Marty Friedman has been performing since he was a teenager but the excitement of making new music hasn't waned for him in the slightest.
The guitarist spoke with Fox News about his new album "Tokyo Jukebox 3" and how he's always pushing himself to explore new musical genres and test his playing capabilities.
Friedman, 58, also talked about how living in Japan since 2003 has shaped his musical interests and why he left the heavy metal band Megadeth over 20 years ago.
Fox News: What can fans expect from this new album?
Marty Friedman: "Tokyo Jukebox 3" is basically my interpretation of well-known Japanese songs. And there's something about Japanese music that I fell in love with a long time ago. And it's kind of indigenous to Japan and its own music scene. And that is there's this kind of feeling that you get from the songs melodically that don't really happen in other kind of genres or other country's music.
In this album, I could really express myself in new ways that not only get people to enjoy my music but to introduce this great world of Japanese music to other people around the world.
Fox News: How has living in Japan changed your perspective on music?
Friedman: Music is definitely a universal language, but I found even before I moved to Japan, just touring in so many different countries, you get to get a little glimpse of what people are listening to in that other country. You know, when you're from America, you think, Oh, everybody just listens to American music wherever you go. And to some extent that's true. But to a much bigger extent, they're listening to the music that means something to them and their country and their language and their musical motifs and things that they're comfortable with. And no place is more like that than Japan, even in the most current pop music. Hard rock music, metal music, dance music, you will hear very traditional Japanese musical motifs.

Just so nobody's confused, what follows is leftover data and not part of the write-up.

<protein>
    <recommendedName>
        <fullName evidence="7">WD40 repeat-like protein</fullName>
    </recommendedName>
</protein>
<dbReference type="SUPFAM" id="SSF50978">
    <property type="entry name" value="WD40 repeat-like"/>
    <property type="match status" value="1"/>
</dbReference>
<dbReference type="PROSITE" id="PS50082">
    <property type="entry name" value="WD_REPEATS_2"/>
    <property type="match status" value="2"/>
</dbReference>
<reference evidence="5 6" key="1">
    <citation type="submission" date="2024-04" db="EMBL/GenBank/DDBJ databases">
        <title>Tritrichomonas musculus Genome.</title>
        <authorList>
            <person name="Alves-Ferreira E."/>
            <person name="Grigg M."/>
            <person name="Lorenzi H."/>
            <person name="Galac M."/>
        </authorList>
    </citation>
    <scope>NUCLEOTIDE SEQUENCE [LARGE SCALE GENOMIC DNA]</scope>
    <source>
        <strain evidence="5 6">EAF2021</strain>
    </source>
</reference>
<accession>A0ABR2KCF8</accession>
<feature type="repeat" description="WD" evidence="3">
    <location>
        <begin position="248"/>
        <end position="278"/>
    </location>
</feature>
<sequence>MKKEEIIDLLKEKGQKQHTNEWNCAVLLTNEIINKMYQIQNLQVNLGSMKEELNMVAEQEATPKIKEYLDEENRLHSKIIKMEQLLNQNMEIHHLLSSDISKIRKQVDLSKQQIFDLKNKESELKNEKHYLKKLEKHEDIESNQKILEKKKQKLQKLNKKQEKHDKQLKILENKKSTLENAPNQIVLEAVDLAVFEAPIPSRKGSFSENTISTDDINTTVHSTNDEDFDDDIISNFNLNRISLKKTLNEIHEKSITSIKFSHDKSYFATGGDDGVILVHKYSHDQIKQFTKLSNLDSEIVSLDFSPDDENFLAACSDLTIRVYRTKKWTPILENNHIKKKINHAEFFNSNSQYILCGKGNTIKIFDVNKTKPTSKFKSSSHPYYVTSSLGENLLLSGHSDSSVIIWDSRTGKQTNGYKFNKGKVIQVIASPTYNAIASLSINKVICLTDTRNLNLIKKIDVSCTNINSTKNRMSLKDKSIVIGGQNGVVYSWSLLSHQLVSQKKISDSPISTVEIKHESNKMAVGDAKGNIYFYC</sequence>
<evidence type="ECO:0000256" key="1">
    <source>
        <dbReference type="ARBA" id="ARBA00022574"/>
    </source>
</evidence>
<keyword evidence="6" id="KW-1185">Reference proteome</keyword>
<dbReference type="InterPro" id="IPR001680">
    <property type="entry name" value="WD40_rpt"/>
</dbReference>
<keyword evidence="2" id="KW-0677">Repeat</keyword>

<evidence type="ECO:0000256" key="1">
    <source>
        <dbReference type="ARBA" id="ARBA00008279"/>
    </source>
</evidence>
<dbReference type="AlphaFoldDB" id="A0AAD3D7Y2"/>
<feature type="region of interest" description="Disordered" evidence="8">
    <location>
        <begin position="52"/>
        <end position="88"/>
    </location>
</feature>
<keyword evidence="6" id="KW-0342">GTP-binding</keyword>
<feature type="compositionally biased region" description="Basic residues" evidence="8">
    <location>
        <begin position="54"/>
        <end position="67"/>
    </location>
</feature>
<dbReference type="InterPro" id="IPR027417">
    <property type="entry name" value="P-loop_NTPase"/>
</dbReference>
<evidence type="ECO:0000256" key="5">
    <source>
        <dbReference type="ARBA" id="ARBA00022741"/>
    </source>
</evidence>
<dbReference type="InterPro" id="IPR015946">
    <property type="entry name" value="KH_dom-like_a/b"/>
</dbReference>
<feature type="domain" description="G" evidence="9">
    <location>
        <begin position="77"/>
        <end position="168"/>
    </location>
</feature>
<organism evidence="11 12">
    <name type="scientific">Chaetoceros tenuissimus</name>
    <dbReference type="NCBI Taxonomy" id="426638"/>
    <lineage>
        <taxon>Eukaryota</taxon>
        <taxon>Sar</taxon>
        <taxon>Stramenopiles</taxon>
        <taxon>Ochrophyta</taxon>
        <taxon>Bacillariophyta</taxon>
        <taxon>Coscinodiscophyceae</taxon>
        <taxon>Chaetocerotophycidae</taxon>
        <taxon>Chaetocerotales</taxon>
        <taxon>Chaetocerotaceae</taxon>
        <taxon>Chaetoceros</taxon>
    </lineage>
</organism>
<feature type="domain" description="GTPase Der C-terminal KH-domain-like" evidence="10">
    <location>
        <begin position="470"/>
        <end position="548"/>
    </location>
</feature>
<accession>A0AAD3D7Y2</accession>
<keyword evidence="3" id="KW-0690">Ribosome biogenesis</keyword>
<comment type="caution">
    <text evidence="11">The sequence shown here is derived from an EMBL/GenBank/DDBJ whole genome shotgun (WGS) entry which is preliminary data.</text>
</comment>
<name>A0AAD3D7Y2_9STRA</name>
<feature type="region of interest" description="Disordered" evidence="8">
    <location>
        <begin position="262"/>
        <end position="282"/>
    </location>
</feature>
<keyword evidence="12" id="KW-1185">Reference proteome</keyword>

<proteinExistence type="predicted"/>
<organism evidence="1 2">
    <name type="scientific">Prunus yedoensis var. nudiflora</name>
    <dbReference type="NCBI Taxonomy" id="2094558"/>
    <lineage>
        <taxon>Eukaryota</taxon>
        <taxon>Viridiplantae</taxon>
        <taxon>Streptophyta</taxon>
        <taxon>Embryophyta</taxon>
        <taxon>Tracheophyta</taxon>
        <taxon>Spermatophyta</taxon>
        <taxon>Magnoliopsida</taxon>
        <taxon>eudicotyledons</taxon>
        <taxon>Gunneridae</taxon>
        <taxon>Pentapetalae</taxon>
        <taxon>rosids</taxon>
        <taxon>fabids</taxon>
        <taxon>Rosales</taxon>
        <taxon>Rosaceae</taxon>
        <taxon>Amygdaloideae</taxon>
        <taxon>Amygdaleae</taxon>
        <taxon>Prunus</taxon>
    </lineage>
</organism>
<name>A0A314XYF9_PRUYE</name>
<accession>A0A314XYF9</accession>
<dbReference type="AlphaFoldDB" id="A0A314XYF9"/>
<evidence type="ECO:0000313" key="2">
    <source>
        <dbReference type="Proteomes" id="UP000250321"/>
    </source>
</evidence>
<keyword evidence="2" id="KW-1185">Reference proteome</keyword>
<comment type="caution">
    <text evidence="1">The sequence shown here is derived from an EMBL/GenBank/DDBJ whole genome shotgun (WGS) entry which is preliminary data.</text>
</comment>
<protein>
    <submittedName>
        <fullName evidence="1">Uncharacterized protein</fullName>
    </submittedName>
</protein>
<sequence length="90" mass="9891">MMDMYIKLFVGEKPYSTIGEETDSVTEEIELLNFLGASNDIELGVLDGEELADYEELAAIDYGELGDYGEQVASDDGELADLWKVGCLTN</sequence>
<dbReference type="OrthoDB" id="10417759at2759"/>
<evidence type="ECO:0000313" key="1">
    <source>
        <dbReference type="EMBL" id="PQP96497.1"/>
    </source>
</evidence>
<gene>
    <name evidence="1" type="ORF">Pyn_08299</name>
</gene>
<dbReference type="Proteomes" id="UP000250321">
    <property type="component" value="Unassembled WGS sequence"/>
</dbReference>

Fox News: How has music been an anchor for you throughout your life?
Friedman: Music is the only thing I can really do. Well, that's pretty much it. So, I guess when you can do something and you're failing at all these other things and you pick up an instrument that you can actually play, you feel that empowerment, not everyone is good at all things. Not everyone is the be all end all jack of all trades. I've been doing music forever, so it's just kind of like brushing your teeth, you know, it just happens. I'm also constantly trying to make sure that I renew myself constantly. There's nothing that would hurt me more than to have to go back to my past and relive that and be a nostalgia person just to please the old fans. I love the old fans very much, but the true fans are going to at least listen to what I'm doing now. And if they stick around, that's fantastic.
Fox News: It's been over two decades since you left Megadeth. What emotions were you feeling when you stepped away from that band? Was it a difficult decision?
Friedman: I haven't really reflected on it except for right around that time. At the time I was like, I love the members of the band very much. I loved what we did very much. And it was not an easy decision to leave. But I knew that I would be able to reach the potential that I saw that I could be capable of doing. The only way to do that was to leave that band. And I knew that what they wanted to do in their music, they could find someone much more suitable than me to do that. So I thought it was a win-win situation for everybody. And they've done very well since I've left. And I'm their biggest fan.
You know, we had a wonderful, wonderful run together and then I just started to feel other music inside of me that had to get out and it wasn't going to get out in that context. So it was really that simple. There are no juicy stories. You know, there was no animosity at all.
"Tokyo Jukebox 3" is available on Amazon Music, Spotify, and Apple Music.